Wide Turns

wide turns


Most days I have the good fortune of getting to pick up my two-year old son from daycare. There are few more powerful moments, if any, than the joy you feel when your child runs into your arms having waited for your return all day.

Our ride home is a short one. Only about 5 minutes at the most. On the ride home my son always asks if Mommy and “Beel” (his sister Bailey) are home. Usually we don’t know until we turn the corner and can see the driveway. Next, I unbuckle him from his car seat and let him go. What he does next always tickles me because it is so innocent and because it is something that never occurs to me.

My son climbs out of his car seat and takes a wide turn around the back of the car eventually ending up at the front door. I on the other hand. Being the sensible adult. Take the shortest path to the front door. Why wouldn’t I?

Then again, why are we always looking for the shortest path? Most of us have our daily routines down the minute. How long it takes to shower, get dressed, drive to work, etc. We usually attempt to complete most of these tasks as fast as we can, leaving no time for variance.

Why do we do this? From what I’ve gathered in my 43 years, taking the shortest or quickest path does not make either of these experiences more enjoyable. If anything, it allows us time to “tack on” one more thing that we previously did not have time for.


What if we stopped trying to have as many mediocre moments as possible and started working on having a few more awesome moments?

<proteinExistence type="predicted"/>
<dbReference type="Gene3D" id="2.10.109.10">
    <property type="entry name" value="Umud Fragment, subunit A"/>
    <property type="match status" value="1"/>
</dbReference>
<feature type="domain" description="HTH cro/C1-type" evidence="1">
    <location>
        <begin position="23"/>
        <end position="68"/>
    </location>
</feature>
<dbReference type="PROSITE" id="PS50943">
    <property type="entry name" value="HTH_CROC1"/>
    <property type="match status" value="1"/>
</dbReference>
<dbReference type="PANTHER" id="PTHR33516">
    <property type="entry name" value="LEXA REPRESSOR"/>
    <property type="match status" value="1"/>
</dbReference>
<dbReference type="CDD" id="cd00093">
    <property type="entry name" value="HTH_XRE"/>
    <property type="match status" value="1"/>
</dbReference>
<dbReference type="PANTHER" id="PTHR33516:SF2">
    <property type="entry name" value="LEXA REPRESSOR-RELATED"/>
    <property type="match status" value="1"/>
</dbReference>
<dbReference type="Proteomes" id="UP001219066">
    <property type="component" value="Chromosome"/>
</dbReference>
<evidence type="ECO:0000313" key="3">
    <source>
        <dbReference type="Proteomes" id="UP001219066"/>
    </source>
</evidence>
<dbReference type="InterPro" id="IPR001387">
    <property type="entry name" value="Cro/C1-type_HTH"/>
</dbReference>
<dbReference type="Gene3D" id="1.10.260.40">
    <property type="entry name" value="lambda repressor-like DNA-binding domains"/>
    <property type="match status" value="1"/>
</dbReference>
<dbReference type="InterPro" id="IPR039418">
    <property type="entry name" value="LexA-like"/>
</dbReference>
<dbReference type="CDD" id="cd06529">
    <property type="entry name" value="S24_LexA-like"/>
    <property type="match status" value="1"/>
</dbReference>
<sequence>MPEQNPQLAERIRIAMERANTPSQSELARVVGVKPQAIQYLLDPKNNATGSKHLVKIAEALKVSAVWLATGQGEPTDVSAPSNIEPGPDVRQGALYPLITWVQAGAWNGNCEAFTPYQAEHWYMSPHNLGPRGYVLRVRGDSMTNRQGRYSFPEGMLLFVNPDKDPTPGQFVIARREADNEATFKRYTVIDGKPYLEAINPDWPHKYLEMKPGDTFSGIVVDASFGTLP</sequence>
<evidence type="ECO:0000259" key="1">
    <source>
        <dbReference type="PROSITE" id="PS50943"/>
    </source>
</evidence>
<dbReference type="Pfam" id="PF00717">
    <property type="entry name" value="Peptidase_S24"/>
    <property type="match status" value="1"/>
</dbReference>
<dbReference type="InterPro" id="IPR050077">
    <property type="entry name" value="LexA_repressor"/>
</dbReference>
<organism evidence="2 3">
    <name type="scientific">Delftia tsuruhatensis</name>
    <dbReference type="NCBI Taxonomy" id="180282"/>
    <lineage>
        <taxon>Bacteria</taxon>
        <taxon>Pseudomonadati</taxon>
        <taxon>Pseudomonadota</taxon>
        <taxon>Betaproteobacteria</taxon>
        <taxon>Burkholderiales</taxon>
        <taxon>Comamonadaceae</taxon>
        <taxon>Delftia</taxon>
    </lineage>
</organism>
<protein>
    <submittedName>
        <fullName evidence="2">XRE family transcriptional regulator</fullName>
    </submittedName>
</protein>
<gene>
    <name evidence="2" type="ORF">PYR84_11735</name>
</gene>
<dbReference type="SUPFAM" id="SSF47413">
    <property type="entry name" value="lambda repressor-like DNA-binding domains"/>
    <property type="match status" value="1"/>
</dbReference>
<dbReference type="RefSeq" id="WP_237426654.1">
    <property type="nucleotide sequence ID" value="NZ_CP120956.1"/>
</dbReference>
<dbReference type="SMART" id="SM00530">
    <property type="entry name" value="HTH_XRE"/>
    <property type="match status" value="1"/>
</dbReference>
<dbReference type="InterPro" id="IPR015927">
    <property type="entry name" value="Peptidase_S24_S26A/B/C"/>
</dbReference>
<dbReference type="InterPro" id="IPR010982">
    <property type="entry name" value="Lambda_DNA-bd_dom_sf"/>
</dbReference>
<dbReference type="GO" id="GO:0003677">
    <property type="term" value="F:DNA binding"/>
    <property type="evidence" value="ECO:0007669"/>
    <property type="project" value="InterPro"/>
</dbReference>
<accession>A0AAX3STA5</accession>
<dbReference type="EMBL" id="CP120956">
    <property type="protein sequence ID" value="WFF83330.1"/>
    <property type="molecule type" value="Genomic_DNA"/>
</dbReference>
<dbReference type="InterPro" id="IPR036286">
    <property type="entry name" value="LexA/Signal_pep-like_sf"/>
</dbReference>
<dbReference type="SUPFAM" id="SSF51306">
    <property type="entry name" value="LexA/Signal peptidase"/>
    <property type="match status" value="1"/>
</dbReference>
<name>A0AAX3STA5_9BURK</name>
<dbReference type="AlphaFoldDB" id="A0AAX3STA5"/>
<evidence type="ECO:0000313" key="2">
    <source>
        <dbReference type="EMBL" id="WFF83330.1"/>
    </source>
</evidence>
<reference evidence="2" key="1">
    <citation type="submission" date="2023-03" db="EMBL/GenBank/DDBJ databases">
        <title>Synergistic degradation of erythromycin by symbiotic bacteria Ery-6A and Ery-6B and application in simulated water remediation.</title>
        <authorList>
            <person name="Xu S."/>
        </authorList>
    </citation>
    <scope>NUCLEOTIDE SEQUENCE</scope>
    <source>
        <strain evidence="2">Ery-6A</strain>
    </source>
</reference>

I think it is worth a try.

I think we all need to learn from our kids and start taking a few more wide turns. Taking wide turns might cause us not to be able to check off everything on our to do list, but I’m pretty sure it will help us add to our fun pile. And, really isn’t that more important?

So go ahead. Take a wide turn today. My guess is you will be glad you did.




  1. I like it Jon. As adults we need to sloooowwwwww down. Recently I had a parent call me and bash the common core and all things public education. I listened and then I asked, “Is this what you are feeling from Warner Elementary?” He then paused, “Well, no, but I read these articles and I listen to syndicated radio!” I then told the parent that I hear those same things and that is why we at Warner try to slow down and create an environment that is student-centered. As we finished up I couldn’t completely change his thought process, but I did have him thinking more.

    It’s moments like these that I think we need to take a “WIDE TURN”. We need to focus on hands-on lessons…I mean, so what if we don’t cover EVERY single standard! Life shouldn’t be a Rat Race, as you stated, the World would be a calmer place if we slowed down and chose to take Wide Turns.

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